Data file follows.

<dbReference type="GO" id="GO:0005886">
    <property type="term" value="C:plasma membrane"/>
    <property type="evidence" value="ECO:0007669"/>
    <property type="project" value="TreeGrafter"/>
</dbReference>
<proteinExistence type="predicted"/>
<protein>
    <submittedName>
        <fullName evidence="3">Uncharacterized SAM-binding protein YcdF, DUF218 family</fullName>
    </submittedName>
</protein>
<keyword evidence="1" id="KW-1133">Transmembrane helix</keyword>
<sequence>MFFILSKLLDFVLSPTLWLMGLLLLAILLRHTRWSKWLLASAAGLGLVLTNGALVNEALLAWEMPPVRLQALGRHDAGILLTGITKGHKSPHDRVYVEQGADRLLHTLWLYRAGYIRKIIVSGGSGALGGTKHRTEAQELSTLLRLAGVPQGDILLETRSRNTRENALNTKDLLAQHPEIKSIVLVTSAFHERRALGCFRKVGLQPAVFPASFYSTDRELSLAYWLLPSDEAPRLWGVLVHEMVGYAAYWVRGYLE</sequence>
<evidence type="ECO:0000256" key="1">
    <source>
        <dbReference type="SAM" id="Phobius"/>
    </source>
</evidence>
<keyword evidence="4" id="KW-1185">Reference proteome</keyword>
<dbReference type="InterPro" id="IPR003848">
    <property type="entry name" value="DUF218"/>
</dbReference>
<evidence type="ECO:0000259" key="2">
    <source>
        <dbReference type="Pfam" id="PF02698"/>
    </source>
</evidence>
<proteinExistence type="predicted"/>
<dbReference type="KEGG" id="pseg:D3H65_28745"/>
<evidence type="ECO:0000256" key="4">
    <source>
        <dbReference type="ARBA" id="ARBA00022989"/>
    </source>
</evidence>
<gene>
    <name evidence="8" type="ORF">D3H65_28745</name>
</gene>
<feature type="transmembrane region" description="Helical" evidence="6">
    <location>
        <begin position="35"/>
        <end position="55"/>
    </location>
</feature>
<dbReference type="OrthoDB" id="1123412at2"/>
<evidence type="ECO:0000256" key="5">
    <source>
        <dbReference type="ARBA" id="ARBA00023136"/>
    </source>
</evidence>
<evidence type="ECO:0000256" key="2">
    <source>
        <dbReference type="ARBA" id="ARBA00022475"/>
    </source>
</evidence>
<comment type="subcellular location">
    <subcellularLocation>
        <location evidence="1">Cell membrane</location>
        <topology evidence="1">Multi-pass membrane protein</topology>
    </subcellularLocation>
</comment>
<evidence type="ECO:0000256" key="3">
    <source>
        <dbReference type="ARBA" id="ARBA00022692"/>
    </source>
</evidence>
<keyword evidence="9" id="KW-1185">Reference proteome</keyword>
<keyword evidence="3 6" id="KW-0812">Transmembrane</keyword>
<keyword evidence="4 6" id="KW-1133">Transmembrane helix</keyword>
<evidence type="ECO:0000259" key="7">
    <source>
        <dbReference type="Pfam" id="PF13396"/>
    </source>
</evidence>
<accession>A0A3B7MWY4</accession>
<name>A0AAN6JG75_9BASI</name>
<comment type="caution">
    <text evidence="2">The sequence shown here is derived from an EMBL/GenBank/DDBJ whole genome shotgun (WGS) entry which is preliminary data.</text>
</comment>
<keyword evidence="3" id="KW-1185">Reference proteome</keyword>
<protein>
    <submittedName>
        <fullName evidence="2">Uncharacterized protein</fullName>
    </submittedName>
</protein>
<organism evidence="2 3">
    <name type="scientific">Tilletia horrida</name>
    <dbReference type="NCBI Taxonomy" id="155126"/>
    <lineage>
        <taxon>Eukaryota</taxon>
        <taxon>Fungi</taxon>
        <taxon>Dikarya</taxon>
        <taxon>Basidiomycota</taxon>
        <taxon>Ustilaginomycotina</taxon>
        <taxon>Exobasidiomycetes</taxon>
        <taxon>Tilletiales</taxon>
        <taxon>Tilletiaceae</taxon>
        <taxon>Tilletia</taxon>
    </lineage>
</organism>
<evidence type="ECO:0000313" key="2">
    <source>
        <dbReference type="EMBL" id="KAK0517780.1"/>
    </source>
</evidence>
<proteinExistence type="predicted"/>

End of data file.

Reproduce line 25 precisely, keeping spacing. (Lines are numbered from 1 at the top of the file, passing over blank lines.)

        <dbReference type="Pfam" id="PF02698"/>